To avoid 2 degrees of climate change, global carbon emissions will need to be reduced by at least 50% by 2050. For developed countries such as Australia with higher carbon emissions this will mean cuts closer to 80%: it essentially implies decarbonising the stationary energy sector in Australia. Several studies have now tackled the question of how to achieve this, and despite different approaches and different assumptions they’ve come up with rather similar results.
The cost of changing
Current wholesale electrical energy costs are around $60 per megawatt hour (MWh).
Previous studies from Beyond Zero Emissions and the Centre for Energy and Environmental Markets at UNSW report a range of between $100 and $173/MWh, depending on a range of technology-cost assumptions.
This week the Australian Energy Market Operator (AEMO) released their draft 100% Renewables Report, costing the system at between $111 and $133/MWh across four scenarios with different timelines and cost projections.
Each of the above studies has its own drawbacks and none can claim to be all-inclusive, but they all cost their 100% renewable systems at between $100 and $170/MWh. Current wholesale prices are around $60/MWh so this represents an increase of between $40 and $110/MWh.
For retail customers this is the same as an increase of between 4 and 11c/kWh. As most customers currently pay around 25c/kWh this would be an increase of roughly 16 to 45%, a modest number when we consider that retail energy prices have gone up by around 30% since 2008, due mainly to increased transmission and distribution costs.
There are two ways of presenting this result. First that the cost of producing energy will increase by up to a factor of 3. Or second that the increase is in line with the recent increases, which while unpleasant did not result in the end of the world for most of us.
How did they come up with that price?
The AEMO 100% Renewables Report identified the cheapest combination of technologies and locations needed to meet demand while taking into account transmission costs for linking it all together.
AEMO considered a broader range of technologies than the other studies and only outright rejects off-shore wind as too expensive compared to the alternatives. On-shore wind, solar photovoltaics and concentrating solar power with storage are all significant contributors, but wave power, hydro, biomass and biogas also play important roles.
Most interestingly the study comes out in favour of significant amounts of geothermal power), at least in the scenario with large and rapid global uptake of renewable technologies (and therefore larger decreases in costs). The previous studies only considered technologies that are already commercially available somewhere in the world; hot sedimentary aquifer technology is still very much in the developmental stage.This means there is large uncertainty on the future costs and whether or not this is truly a viable option.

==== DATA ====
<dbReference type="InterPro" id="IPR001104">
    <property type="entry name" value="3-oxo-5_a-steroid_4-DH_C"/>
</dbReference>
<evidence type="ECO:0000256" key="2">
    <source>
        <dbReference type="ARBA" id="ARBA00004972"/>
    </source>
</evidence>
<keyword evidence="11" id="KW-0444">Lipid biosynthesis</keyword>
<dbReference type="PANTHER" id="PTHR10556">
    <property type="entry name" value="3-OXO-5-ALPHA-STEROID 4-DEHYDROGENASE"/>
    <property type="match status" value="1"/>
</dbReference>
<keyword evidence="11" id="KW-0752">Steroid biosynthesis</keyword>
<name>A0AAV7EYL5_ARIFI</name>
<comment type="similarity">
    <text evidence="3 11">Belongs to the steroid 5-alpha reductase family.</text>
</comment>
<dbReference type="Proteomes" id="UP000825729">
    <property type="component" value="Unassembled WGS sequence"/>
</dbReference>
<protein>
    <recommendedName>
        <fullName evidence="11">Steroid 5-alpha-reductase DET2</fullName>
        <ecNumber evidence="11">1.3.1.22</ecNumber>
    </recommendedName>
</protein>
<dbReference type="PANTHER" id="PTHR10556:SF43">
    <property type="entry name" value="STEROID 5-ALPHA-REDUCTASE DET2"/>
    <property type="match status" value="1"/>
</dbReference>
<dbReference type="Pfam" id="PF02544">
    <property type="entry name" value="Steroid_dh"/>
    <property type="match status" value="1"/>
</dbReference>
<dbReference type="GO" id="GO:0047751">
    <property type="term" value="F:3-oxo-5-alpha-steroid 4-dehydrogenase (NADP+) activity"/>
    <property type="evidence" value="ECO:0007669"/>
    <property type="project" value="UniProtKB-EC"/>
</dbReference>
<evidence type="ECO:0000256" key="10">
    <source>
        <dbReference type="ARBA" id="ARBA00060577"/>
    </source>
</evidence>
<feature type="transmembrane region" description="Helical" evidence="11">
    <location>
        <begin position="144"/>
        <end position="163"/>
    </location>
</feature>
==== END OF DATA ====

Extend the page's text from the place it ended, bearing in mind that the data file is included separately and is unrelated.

But regardless of the uncertainty, the benefits of geothermal energy are significant – a zero emissions electricity source that can provide base load power. For this reason, despite the relatively high cost, the AEMO model finds cost worth the benefit of being able to manage additional variable renewables on the grid.
The role of peak demand
Another key factor in the AEMO study is that it includes demand-side participation, where users of electricity have some incentive to shift their use to different times of the day to better suit when power is available. The model estimates that 10% of electrical energy use is flexible and can be shifted to other times of the day.
Figure 2 shows a shift of the peak demand from the late afternoon to the middle of the day, coinciding with the peak in rooftop solar output. This would mean that what we currently think of as off-peak would occur in the middle of the day rather than overnight. Using power overnight would in fact be discouraged by time of use pricing.
Work still needed
There are of course a range of caveats that come with the study. Increases in the cost of distribution resulting from lots of rooftop solar are not included. Nor are the costs of acquiring the land required. Also, importantly it assumes all the generation is built in the future when costs have come down rather than gradually from now which would incur larger costs.
There is still much work to be done to refine the modeling work. As I discussed in another Conversation piece, the study doesn’t do everything. It doesn’t do the transition from the current infrastructure and it doesn’t consider the likely scenario that some fossil fuel will persist, especially if carbon capture and storage becomes viable.
But one message is clear – going to a very high penetration of renewables is certainly not technically impossible, and will not be as expensive as we may have thought.